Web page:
If you farm in the Midwest, you may not have noticed it, but there are more and more corn fields marked by plants with leaves dotted with curious black spots. These are tar leaf spots. And while this disease may not have stolen much yield from you this year, it’s something you should keep a lookout for, because tar spot has been popping up in more and more Midwestern corn fields during the past few years.
Where does tar spot come from?
Tar spot was first confirmed in the United States in 2015 on corn in seven counties in Indiana and 10 in Illinois. Soon after, it popped up sporadically in Iowa, Michigan, Wisconsin and Florida. This year, there have been sightings all across the upper Midwest.
The disease first appears in the lower to mid canopy of a corn plant, with leaves that look like they have been flecked with tar, sometimes surrounded by brown lesions. The spots can spread throughout the plant, eventually showing up on the husks. While it may seem small, severe infestations can be seen from a drone or plane as dark patches in the field.
It is not a seed-borne disease, but it can travel in storms and windblown rain. The original spores likely came up from a weather event that originated in Mexico or central America.
What is causes tar spot, and how much damage can it do?
The most intense damage from the disease happens when two pathogens appear in combination: Phyllachora maydis, which causes the black spots, and Monographella maydis, which causes the surrounding brown fisheye lesions. All reports to date seem to indicate only P. maydis is here in the U.S., as the fisheye damage from M. maydis has been seen, but not isolated.
The disease likes moderate temperatures, particularly cool, humid conditions, with extended periods of leaf wetness that encourage disease growth. These temperature specifics are likely part of why the disease is popping up primarily in the Midwest, but not in the South.
What should I do about tar spot if I notice it in a field?
Fields that were not treated with a fungicide at tassel are the most likely to be infected; however, even those that were treated may begin to show symptoms. Because the disease shows up late in the season, it is not expected to have a significant impact on grain fill. The biggest concern is standability, as the stalk may weaken as the plant is in the final stages of feeding the ear. Consider harvesting any infected fields first, to avoid the pitfalls of downed corn.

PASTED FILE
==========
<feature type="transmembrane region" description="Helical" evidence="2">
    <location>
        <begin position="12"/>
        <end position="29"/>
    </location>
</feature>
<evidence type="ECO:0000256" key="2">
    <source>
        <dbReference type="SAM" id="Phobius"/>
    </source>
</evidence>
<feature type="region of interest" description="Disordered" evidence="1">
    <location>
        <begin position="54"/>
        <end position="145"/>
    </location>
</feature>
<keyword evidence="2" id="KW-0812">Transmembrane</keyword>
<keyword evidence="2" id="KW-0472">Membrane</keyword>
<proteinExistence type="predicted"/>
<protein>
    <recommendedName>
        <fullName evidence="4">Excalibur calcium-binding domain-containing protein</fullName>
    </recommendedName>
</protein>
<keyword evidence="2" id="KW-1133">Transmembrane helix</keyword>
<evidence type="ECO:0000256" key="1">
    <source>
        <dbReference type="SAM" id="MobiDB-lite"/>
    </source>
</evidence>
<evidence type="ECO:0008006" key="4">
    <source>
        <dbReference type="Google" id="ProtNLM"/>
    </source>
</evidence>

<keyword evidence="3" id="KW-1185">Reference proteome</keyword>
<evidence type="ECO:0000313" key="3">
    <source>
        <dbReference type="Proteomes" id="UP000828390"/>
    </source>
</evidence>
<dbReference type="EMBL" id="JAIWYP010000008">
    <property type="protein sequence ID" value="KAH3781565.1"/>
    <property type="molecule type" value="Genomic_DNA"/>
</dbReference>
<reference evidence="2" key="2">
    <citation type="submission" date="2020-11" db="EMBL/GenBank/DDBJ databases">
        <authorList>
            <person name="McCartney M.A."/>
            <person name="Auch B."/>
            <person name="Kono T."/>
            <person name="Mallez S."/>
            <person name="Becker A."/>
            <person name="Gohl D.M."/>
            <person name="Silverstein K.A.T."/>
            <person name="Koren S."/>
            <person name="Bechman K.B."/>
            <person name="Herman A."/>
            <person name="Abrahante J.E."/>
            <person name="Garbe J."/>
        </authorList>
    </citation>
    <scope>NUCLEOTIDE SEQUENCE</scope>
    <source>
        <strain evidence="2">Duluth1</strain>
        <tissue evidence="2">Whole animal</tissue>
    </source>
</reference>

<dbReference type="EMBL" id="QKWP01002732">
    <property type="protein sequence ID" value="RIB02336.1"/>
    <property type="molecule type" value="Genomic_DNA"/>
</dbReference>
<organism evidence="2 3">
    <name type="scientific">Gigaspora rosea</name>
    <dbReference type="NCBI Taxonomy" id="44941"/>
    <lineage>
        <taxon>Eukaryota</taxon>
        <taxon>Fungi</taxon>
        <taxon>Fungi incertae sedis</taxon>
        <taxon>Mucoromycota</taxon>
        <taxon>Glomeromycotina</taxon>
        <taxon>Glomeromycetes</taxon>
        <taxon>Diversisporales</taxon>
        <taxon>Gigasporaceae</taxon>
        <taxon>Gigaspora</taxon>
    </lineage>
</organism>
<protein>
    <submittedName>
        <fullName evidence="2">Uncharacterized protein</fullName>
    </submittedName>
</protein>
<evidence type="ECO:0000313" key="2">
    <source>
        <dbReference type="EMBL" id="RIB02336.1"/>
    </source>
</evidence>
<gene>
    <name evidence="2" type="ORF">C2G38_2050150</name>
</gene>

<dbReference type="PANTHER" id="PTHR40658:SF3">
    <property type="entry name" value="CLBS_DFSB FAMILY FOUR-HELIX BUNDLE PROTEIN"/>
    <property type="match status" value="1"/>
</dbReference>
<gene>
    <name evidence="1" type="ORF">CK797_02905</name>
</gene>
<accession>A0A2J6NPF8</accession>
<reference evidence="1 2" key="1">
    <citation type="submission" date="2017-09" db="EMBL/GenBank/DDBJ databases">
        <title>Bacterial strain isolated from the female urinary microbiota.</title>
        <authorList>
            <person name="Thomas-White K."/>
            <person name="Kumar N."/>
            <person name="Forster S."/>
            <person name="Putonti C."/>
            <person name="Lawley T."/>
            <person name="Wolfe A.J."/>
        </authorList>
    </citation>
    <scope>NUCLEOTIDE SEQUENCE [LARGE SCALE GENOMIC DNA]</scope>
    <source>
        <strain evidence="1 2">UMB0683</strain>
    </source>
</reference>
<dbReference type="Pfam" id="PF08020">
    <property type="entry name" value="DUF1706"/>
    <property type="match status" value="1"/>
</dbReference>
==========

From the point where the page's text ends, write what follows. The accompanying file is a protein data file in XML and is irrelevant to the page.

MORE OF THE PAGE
If you see tar spot in your fields this year, there’s a good chance you’ll see it again, as that appears to be the pattern. The spots produce spores that overwinter in corn residue; however, the disease does not appear to do well without a corn host.
There are several fungicide products labeled for an application at tassel to prevent infection. If suspect you have tar spot in a field, contact your local extension office or your nearest plant pathology lab to get more information on collecting and submitting samples for analysis.
Important: Always read and follow label instructions. Some crop protection products may not be registered for sale or use in all states or counties.
Please consult with an independent agronomist and consider your specific field conditions (e.g,. soil type and texture, weed pressure, and rotational factors) before making a chemical planning or purchasing decisions. You are solely responsible for complying strictly with the label and the laws in your jurisdiction and for your intended application. FBN Inputs, LLC is not a licensed pest control advisor or consultant, a Certified Crop Advisor (CCA) or Certified Professional Agronomist (CPAg) and this chemical list should not be used in states where a license may be required, including, but not limited to: California, Louisiana, Maryland, Mississippi, North Carolina, Oregon, and Washington. Sources: